April 2018: Indian Journal of Medical Ethics
Anindita Majumdar
The routinisation of assisted reproduction in India has led to its proliferation and the easy identification of infertility. However, clinical and popular discourse tends to focus primarily on age-related deficiencies in reproduction. Here, both the "dangers" of declining reproduction as well as the facilitation of delayed reproduction are areas of focus and eulogisation. Bringing together the diverse elements of the medico-social conversation, the aim of this commentary is to examine the ways in which the ARTs are used to make sense of declining reproduction...
April 2018: Indian Journal of Medical Ethics
Piyali Mitra
The recent spectacular progress in assisted reproductive technologies (ARTs) has resulted in new ethical dilemmas. Though women occupy a central role in the reproductive process, within the ART paradigm, the importance accorded to the embryo commonly surpasses that given to the mother. This commentary questions the increasing tendency to position the embryonic subject in an antagonistic relation with the mother. I examine how the mother's reproductive autonomy is compromised in relation to that of her embryo and argue in favour of doing away with the subject-object dyad between them, particularly in the contexts of surrogacy and abortion...
April 2018: Indian Journal of Medical Ethics
Rakhi Ghoshal
A few weeks ago, a leading multi-city IVF clinic published an advertisement in a leading news daily. The advertisement sounded ominous, "The longer you wait, the lower your chances" - it referred to one's chances of getting pregnant. The subtext was far too easy to decipher: the content was thoroughly gendered and directed solely at women, particularly at career-oriented women who delay their marriages and childbearing plans far too long, supposedly lowering their fertility in the process. It also sounded benevolent in its attempt to warn these "erring" women...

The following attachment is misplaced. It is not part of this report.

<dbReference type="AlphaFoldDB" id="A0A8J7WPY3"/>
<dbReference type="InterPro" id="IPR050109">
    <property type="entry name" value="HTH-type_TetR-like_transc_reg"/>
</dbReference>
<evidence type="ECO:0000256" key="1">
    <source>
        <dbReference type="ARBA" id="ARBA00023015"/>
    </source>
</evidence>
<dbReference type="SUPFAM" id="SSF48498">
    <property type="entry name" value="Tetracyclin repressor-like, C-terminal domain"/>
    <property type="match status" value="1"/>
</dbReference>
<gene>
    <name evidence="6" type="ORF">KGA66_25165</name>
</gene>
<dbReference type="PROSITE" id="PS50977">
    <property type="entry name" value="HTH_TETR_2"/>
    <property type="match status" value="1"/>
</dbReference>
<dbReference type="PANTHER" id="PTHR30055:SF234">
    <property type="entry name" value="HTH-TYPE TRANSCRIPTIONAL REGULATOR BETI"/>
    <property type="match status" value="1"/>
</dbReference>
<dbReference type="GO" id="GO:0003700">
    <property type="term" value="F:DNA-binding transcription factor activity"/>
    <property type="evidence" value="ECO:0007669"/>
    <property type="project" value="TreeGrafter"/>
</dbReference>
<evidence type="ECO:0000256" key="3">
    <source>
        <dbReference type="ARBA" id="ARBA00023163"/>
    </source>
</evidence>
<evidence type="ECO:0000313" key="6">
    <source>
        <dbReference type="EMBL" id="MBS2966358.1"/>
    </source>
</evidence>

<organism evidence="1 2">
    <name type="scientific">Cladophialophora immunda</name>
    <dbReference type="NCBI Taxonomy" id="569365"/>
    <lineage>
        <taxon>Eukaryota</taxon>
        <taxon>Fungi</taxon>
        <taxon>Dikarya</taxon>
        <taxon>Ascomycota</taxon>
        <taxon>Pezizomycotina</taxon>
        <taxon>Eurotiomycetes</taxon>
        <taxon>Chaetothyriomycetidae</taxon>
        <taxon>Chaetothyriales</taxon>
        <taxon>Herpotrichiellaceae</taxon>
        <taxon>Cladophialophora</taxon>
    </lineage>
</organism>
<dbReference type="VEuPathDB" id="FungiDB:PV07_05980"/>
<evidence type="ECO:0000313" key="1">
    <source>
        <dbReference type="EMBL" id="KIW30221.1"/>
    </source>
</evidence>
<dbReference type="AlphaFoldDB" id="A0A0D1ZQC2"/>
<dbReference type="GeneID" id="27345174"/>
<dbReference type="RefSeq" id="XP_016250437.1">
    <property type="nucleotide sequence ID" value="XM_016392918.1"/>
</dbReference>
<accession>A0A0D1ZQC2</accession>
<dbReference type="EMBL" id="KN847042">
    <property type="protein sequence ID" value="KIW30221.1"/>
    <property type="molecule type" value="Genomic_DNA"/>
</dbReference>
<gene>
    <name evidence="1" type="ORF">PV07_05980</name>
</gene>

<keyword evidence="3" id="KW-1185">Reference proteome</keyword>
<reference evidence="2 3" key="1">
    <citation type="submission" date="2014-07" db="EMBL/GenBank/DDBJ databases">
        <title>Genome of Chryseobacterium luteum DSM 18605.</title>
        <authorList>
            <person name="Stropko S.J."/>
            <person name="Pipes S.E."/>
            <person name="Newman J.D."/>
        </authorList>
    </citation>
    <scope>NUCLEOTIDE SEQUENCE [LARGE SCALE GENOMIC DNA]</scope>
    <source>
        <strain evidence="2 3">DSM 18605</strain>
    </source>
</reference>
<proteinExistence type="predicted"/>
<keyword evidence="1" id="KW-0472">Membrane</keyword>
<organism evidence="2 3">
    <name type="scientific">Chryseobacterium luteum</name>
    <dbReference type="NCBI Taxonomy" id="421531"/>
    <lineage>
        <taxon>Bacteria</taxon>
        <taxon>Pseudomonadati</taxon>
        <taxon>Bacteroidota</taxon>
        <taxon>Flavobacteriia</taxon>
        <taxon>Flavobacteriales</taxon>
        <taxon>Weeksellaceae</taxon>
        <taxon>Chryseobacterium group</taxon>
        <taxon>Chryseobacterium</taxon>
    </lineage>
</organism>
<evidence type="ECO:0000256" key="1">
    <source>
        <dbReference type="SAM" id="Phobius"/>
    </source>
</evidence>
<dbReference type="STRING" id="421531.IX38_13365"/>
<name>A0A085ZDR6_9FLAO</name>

April 2018: Indian Journal of Medical Ethics
Sunita Vs Bandewar, Leni Chaudhuri, Lubna Duggal, Sanjay Nagral
On Friday, March 9, 2018 the five-judge Constitution Bench (CB) of the Supreme Court of India (SCI) chaired by Dipak Misra, the Chief Justice of India, pronounced its judgment (1) (henceforth CC judgment) granting, for the first time in India, legal recognition to "advanced medical directives" or "living wills", ie, a person's decision communicated in advance on withdrawal of life-saving treatment under certain conditions, which should be respected by the treating doctor/s and the hospital...
April 2018: Indian Journal of Medical Ethics
Sanjay Nagral
I met Jonathan Fine for the first time in 2011. He was to travel back to Boston through Mumbai after a stint in Chattisgarh, where he had volunteered with Jan Swasthya Sahayog, the well-known rural hospital near Bilaspur. A friend suggested that since he was a doctor who had done pioneering work by setting up the renowned organisation Physicians for Human Rights, we should arrange a talk by him for medical students. A lecture was thus organised at my alma mater, the GS Medical College and KEM Hospital, where Jonathan spoke on "Why should doctors engage with human rights?" In his characteristic blunt style, rather than talk about his past, he exhorted the audience to visit Chattisgarh and see the severe inequities he had witnessed...
April 2018: Indian Journal of Medical Ethics